A Single Man

A Comparison of Jez Butterworth and Christopher Isherwood's Resistance to Social Norms in 'Jerusalem' and 'A Single Man' 12th Grade

Social norms are the expected rules that determine what is acceptable or appropriate behaviour in particular social contexts, the resistance of which puts an individual at risk of prejudice. Jez Butterworth and Christopher Isherwood explore the toxic effects norms have on individuals, and crucially, how they are resisted to varying degrees. Jerusalem depicts a ‘green world’ free of societal expectations, ruled by a contemporary Lord of Misrule. This allows Butterworth to explore the loss of Old England, and along with it the individuality that is missing in modern times. Isherwood’s A Single Man follows a gay protagonist, living in pre-Stonewall California – an age of ‘nuclear families’ – who’s minority status means he is marginalised by a heteronormative society. While the texts differ in their approaches, both instil a message of non-conformity against the status quo, in their presentation of social norms and how they are subverted through the presentation of identity, setting and the theme of transcendence.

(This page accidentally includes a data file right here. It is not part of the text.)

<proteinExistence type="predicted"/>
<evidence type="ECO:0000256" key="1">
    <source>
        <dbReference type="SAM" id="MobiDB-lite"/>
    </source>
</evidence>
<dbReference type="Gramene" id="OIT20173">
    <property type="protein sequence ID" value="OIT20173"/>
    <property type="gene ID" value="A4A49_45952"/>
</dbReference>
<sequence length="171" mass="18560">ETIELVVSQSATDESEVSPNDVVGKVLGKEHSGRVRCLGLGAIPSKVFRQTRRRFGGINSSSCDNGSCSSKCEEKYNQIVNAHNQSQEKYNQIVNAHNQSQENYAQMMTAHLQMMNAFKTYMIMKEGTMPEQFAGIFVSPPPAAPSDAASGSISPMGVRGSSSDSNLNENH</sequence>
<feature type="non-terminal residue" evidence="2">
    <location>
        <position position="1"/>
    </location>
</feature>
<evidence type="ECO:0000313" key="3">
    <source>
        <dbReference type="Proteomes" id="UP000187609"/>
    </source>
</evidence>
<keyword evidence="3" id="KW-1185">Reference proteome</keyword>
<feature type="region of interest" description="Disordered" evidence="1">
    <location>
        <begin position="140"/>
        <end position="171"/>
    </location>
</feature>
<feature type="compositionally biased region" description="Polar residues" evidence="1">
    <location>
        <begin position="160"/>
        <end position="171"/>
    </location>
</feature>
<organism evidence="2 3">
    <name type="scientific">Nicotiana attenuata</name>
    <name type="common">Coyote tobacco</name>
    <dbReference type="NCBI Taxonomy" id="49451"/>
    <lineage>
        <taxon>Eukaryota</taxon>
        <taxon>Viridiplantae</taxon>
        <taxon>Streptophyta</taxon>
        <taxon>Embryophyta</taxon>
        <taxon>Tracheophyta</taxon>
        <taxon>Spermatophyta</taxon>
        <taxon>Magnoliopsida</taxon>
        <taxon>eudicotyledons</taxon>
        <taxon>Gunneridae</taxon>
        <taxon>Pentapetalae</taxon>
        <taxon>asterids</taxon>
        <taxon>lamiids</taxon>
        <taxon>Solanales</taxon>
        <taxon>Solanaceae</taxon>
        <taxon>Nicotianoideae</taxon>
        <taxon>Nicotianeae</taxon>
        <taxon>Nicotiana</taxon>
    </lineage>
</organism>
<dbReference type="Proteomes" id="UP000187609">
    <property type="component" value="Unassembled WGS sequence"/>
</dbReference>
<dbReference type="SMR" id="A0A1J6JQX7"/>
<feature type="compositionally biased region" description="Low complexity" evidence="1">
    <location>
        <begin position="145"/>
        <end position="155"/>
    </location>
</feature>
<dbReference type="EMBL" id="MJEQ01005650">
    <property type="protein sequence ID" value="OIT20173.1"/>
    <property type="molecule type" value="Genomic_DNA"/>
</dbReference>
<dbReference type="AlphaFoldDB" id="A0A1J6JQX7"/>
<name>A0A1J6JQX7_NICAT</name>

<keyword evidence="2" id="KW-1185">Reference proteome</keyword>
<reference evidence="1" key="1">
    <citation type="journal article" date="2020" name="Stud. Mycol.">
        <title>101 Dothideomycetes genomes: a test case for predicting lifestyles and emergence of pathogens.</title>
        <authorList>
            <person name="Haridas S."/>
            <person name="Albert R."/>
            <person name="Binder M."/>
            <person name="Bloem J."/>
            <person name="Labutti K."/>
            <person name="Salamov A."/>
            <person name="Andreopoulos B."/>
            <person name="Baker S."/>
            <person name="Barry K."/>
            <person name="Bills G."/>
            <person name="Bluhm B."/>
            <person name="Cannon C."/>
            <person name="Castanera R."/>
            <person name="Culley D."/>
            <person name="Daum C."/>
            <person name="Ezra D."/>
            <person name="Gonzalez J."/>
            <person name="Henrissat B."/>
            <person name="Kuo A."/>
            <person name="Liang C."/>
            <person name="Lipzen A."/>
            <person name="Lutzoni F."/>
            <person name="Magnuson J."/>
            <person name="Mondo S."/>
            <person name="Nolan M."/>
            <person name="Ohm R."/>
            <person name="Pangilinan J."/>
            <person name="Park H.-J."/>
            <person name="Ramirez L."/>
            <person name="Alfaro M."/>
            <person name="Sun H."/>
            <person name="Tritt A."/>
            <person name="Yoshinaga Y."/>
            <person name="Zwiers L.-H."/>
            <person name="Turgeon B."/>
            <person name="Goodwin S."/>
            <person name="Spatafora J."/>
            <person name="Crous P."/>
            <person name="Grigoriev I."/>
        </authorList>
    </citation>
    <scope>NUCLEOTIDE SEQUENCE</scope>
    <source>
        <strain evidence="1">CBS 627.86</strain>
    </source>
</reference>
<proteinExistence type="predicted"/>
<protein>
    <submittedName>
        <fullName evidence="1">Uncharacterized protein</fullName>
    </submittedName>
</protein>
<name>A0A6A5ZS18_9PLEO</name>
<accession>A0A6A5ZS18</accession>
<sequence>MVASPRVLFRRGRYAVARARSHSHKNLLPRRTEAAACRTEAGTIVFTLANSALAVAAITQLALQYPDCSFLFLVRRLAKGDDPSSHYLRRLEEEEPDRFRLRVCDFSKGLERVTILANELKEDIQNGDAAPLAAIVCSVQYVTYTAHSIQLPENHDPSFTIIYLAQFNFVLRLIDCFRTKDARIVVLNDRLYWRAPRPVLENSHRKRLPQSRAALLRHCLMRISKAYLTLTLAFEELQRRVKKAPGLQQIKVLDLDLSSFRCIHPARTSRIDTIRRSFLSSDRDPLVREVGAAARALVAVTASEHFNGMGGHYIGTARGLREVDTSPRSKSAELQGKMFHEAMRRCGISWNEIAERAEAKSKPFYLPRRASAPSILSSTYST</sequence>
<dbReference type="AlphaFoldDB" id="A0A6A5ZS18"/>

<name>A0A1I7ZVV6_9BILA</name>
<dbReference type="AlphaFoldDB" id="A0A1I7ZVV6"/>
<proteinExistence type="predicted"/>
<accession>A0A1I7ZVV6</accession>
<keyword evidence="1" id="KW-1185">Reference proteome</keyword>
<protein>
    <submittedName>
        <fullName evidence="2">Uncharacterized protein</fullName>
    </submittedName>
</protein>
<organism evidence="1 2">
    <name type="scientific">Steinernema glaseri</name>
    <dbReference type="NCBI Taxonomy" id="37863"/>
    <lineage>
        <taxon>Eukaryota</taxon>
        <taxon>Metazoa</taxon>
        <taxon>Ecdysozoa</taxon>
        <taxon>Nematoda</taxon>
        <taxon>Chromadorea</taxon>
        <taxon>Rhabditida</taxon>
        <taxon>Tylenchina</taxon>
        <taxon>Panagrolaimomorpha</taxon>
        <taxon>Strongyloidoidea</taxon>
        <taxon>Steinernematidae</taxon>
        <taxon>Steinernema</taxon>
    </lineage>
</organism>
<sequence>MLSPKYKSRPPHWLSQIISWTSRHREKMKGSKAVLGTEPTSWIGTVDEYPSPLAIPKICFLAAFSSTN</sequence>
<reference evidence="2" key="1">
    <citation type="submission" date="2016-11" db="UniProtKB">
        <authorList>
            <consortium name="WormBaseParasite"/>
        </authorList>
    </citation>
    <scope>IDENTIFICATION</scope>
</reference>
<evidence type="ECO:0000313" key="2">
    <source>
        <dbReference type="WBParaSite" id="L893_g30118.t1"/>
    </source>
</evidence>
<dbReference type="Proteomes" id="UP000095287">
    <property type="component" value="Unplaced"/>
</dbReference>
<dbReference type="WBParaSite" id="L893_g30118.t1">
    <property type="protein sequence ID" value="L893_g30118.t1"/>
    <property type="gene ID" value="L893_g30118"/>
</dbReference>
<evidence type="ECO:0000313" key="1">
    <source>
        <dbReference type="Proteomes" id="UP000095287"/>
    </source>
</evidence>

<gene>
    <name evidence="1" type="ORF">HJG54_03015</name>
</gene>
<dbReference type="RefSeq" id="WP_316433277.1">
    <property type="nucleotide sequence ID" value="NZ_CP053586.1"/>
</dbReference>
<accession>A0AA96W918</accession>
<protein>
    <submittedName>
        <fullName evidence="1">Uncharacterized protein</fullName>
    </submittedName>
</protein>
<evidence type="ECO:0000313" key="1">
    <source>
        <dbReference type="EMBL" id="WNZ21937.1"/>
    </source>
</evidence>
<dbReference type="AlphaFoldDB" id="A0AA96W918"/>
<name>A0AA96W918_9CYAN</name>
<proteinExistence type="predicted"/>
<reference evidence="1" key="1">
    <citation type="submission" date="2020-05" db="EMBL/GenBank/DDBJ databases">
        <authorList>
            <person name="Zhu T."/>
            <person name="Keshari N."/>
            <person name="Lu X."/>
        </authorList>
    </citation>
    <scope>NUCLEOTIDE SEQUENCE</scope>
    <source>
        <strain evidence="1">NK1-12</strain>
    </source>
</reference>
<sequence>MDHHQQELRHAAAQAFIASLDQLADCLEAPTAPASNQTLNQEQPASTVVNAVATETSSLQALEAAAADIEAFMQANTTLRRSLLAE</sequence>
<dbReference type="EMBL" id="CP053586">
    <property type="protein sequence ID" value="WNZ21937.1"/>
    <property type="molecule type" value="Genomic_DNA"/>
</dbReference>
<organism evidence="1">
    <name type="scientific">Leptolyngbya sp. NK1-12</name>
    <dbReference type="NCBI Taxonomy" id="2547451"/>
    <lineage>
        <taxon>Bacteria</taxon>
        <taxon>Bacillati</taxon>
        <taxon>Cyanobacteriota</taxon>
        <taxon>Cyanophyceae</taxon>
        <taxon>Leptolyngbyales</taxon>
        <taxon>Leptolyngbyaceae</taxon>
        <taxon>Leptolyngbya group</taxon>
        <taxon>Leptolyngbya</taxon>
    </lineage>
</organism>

Both writers use settings as a mechanism to explore social norms, however while Butterworth restricts his play to one location, Isherwood explores multiple settings. The only stage set the audience physically experiences...

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